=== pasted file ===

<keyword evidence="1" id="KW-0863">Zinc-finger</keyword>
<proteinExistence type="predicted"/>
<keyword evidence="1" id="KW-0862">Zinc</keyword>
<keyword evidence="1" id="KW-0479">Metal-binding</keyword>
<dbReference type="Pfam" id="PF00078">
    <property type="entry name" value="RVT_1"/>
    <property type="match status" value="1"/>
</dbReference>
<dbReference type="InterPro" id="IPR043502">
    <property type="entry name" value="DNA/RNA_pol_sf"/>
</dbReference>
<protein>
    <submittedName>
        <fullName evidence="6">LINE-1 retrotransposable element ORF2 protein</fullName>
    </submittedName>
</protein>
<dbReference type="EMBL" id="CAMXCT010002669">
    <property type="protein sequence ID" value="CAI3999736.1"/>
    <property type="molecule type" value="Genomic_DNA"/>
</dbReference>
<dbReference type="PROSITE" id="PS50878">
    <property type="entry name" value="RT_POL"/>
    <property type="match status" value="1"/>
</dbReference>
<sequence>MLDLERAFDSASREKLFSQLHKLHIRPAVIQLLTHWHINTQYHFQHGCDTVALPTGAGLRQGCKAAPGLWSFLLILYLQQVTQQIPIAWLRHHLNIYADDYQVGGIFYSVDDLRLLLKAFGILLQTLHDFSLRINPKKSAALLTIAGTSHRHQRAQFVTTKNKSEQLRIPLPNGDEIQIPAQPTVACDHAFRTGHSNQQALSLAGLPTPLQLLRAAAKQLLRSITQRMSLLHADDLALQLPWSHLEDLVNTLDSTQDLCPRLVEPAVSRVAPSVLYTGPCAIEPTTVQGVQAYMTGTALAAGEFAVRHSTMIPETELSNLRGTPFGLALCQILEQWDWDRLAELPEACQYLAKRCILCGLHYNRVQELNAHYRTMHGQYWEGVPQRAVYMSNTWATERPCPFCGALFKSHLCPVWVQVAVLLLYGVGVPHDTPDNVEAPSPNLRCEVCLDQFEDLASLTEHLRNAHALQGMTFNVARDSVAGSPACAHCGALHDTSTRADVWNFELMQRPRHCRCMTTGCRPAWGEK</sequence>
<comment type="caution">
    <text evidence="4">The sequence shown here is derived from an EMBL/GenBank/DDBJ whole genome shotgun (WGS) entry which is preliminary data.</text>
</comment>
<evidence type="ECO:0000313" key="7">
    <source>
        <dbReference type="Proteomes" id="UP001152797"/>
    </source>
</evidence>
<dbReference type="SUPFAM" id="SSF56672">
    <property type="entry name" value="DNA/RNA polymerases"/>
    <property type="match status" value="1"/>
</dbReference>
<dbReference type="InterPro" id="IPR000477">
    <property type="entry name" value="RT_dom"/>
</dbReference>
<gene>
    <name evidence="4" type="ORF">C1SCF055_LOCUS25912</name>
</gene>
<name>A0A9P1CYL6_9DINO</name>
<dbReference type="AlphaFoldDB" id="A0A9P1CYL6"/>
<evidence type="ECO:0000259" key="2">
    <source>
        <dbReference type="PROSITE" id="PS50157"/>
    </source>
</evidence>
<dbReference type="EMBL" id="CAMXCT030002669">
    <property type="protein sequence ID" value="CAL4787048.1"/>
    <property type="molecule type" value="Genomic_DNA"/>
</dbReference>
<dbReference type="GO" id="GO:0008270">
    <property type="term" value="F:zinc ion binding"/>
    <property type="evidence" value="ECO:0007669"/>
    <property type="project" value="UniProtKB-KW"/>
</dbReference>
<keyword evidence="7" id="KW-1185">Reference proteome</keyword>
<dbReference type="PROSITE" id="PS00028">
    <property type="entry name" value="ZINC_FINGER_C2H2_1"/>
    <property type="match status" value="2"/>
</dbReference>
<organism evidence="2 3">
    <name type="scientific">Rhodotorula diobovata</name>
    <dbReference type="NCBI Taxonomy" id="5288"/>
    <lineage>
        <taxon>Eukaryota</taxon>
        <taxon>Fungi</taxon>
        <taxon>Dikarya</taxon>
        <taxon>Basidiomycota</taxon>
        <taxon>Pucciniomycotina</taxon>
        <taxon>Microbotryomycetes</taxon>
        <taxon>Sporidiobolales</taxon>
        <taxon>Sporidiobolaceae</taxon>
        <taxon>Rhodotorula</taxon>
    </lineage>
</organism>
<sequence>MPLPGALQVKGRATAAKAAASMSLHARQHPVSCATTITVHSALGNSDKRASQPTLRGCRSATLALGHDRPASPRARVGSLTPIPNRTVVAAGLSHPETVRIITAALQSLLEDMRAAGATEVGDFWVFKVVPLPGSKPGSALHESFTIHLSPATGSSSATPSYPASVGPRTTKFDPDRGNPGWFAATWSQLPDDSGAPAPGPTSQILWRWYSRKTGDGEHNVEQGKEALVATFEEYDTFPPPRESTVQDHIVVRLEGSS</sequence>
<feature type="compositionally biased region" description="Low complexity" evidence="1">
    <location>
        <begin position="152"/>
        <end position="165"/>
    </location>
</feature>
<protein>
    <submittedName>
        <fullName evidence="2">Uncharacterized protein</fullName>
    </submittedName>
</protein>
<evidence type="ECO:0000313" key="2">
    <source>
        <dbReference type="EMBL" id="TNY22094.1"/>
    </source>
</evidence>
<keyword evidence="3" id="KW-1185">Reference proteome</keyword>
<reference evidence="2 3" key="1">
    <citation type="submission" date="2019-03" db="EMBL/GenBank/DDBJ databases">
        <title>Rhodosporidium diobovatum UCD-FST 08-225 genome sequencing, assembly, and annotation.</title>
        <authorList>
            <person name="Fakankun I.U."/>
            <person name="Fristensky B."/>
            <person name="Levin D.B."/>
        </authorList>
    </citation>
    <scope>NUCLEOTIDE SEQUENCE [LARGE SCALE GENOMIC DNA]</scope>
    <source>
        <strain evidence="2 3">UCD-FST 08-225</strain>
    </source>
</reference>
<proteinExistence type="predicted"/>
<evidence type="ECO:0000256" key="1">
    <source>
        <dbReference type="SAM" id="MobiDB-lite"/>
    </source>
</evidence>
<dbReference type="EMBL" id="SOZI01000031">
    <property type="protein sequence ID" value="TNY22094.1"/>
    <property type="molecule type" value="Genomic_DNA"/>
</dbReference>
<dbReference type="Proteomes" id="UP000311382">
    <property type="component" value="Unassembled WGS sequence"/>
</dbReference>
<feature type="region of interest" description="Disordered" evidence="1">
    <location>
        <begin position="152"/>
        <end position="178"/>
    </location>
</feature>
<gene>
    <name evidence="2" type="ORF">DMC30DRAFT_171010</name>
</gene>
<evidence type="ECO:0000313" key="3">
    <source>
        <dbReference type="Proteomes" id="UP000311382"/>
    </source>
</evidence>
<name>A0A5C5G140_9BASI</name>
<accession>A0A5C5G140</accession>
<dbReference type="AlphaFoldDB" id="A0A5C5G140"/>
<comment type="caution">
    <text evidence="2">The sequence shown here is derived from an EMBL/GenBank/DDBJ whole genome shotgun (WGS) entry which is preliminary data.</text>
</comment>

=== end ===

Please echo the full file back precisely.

<keyword evidence="1" id="KW-0863">Zinc-finger</keyword>
<proteinExistence type="predicted"/>
<keyword evidence="1" id="KW-0862">Zinc</keyword>
<keyword evidence="1" id="KW-0479">Metal-binding</keyword>
<dbReference type="Pfam" id="PF00078">
    <property type="entry name" value="RVT_1"/>
    <property type="match status" value="1"/>
</dbReference>
<dbReference type="InterPro" id="IPR043502">
    <property type="entry name" value="DNA/RNA_pol_sf"/>
</dbReference>
<protein>
    <submittedName>
        <fullName evidence="6">LINE-1 retrotransposable element ORF2 protein</fullName>
    </submittedName>
</protein>
<dbReference type="EMBL" id="CAMXCT010002669">
    <property type="protein sequence ID" value="CAI3999736.1"/>
    <property type="molecule type" value="Genomic_DNA"/>
</dbReference>
<dbReference type="PROSITE" id="PS50878">
    <property type="entry name" value="RT_POL"/>
    <property type="match status" value="1"/>
</dbReference>
<sequence>MLDLERAFDSASREKLFSQLHKLHIRPAVIQLLTHWHINTQYHFQHGCDTVALPTGAGLRQGCKAAPGLWSFLLILYLQQVTQQIPIAWLRHHLNIYADDYQVGGIFYSVDDLRLLLKAFGILLQTLHDFSLRINPKKSAALLTIAGTSHRHQRAQFVTTKNKSEQLRIPLPNGDEIQIPAQPTVACDHAFRTGHSNQQALSLAGLPTPLQLLRAAAKQLLRSITQRMSLLHADDLALQLPWSHLEDLVNTLDSTQDLCPRLVEPAVSRVAPSVLYTGPCAIEPTTVQGVQAYMTGTALAAGEFAVRHSTMIPETELSNLRGTPFGLALCQILEQWDWDRLAELPEACQYLAKRCILCGLHYNRVQELNAHYRTMHGQYWEGVPQRAVYMSNTWATERPCPFCGALFKSHLCPVWVQVAVLLLYGVGVPHDTPDNVEAPSPNLRCEVCLDQFEDLASLTEHLRNAHALQGMTFNVARDSVAGSPACAHCGALHDTSTRADVWNFELMQRPRHCRCMTTGCRPAWGEK</sequence>
<comment type="caution">
    <text evidence="4">The sequence shown here is derived from an EMBL/GenBank/DDBJ whole genome shotgun (WGS) entry which is preliminary data.</text>
</comment>
<evidence type="ECO:0000313" key="7">
    <source>
        <dbReference type="Proteomes" id="UP001152797"/>
    </source>
</evidence>
<dbReference type="SUPFAM" id="SSF56672">
    <property type="entry name" value="DNA/RNA polymerases"/>
    <property type="match status" value="1"/>
</dbReference>
<dbReference type="InterPro" id="IPR000477">
    <property type="entry name" value="RT_dom"/>
</dbReference>
<gene>
    <name evidence="4" type="ORF">C1SCF055_LOCUS25912</name>
</gene>
<name>A0A9P1CYL6_9DINO</name>
<dbReference type="AlphaFoldDB" id="A0A9P1CYL6"/>
<evidence type="ECO:0000259" key="2">
    <source>
        <dbReference type="PROSITE" id="PS50157"/>
    </source>
</evidence>
<dbReference type="EMBL" id="CAMXCT030002669">
    <property type="protein sequence ID" value="CAL4787048.1"/>
    <property type="molecule type" value="Genomic_DNA"/>
</dbReference>
<dbReference type="GO" id="GO:0008270">
    <property type="term" value="F:zinc ion binding"/>
    <property type="evidence" value="ECO:0007669"/>
    <property type="project" value="UniProtKB-KW"/>
</dbReference>
<keyword evidence="7" id="KW-1185">Reference proteome</keyword>
<dbReference type="PROSITE" id="PS00028">
    <property type="entry name" value="ZINC_FINGER_C2H2_1"/>
    <property type="match status" value="2"/>
</dbReference>
<organism evidence="2 3">
    <name type="scientific">Rhodotorula diobovata</name>
    <dbReference type="NCBI Taxonomy" id="5288"/>
    <lineage>
        <taxon>Eukaryota</taxon>
        <taxon>Fungi</taxon>
        <taxon>Dikarya</taxon>
        <taxon>Basidiomycota</taxon>
        <taxon>Pucciniomycotina</taxon>
        <taxon>Microbotryomycetes</taxon>
        <taxon>Sporidiobolales</taxon>
        <taxon>Sporidiobolaceae</taxon>
        <taxon>Rhodotorula</taxon>
    </lineage>
</organism>
<sequence>MPLPGALQVKGRATAAKAAASMSLHARQHPVSCATTITVHSALGNSDKRASQPTLRGCRSATLALGHDRPASPRARVGSLTPIPNRTVVAAGLSHPETVRIITAALQSLLEDMRAAGATEVGDFWVFKVVPLPGSKPGSALHESFTIHLSPATGSSSATPSYPASVGPRTTKFDPDRGNPGWFAATWSQLPDDSGAPAPGPTSQILWRWYSRKTGDGEHNVEQGKEALVATFEEYDTFPPPRESTVQDHIVVRLEGSS</sequence>
<feature type="compositionally biased region" description="Low complexity" evidence="1">
    <location>
        <begin position="152"/>
        <end position="165"/>
    </location>
</feature>
<protein>
    <submittedName>
        <fullName evidence="2">Uncharacterized protein</fullName>
    </submittedName>
</protein>
<evidence type="ECO:0000313" key="2">
    <source>
        <dbReference type="EMBL" id="TNY22094.1"/>
    </source>
</evidence>
<keyword evidence="3" id="KW-1185">Reference proteome</keyword>
<reference evidence="2 3" key="1">
    <citation type="submission" date="2019-03" db="EMBL/GenBank/DDBJ databases">
        <title>Rhodosporidium diobovatum UCD-FST 08-225 genome sequencing, assembly, and annotation.</title>
        <authorList>
            <person name="Fakankun I.U."/>
            <person name="Fristensky B."/>
            <person name="Levin D.B."/>
        </authorList>
    </citation>
    <scope>NUCLEOTIDE SEQUENCE [LARGE SCALE GENOMIC DNA]</scope>
    <source>
        <strain evidence="2 3">UCD-FST 08-225</strain>
    </source>
</reference>
<proteinExistence type="predicted"/>
<evidence type="ECO:0000256" key="1">
    <source>
        <dbReference type="SAM" id="MobiDB-lite"/>
    </source>
</evidence>
<dbReference type="EMBL" id="SOZI01000031">
    <property type="protein sequence ID" value="TNY22094.1"/>
    <property type="molecule type" value="Genomic_DNA"/>
</dbReference>
<dbReference type="Proteomes" id="UP000311382">
    <property type="component" value="Unassembled WGS sequence"/>
</dbReference>
<feature type="region of interest" description="Disordered" evidence="1">
    <location>
        <begin position="152"/>
        <end position="178"/>
    </location>
</feature>
<gene>
    <name evidence="2" type="ORF">DMC30DRAFT_171010</name>
</gene>
<evidence type="ECO:0000313" key="3">
    <source>
        <dbReference type="Proteomes" id="UP000311382"/>
    </source>
</evidence>
<name>A0A5C5G140_9BASI</name>
<accession>A0A5C5G140</accession>
<dbReference type="AlphaFoldDB" id="A0A5C5G140"/>
<comment type="caution">
    <text evidence="2">The sequence shown here is derived from an EMBL/GenBank/DDBJ whole genome shotgun (WGS) entry which is preliminary data.</text>
</comment>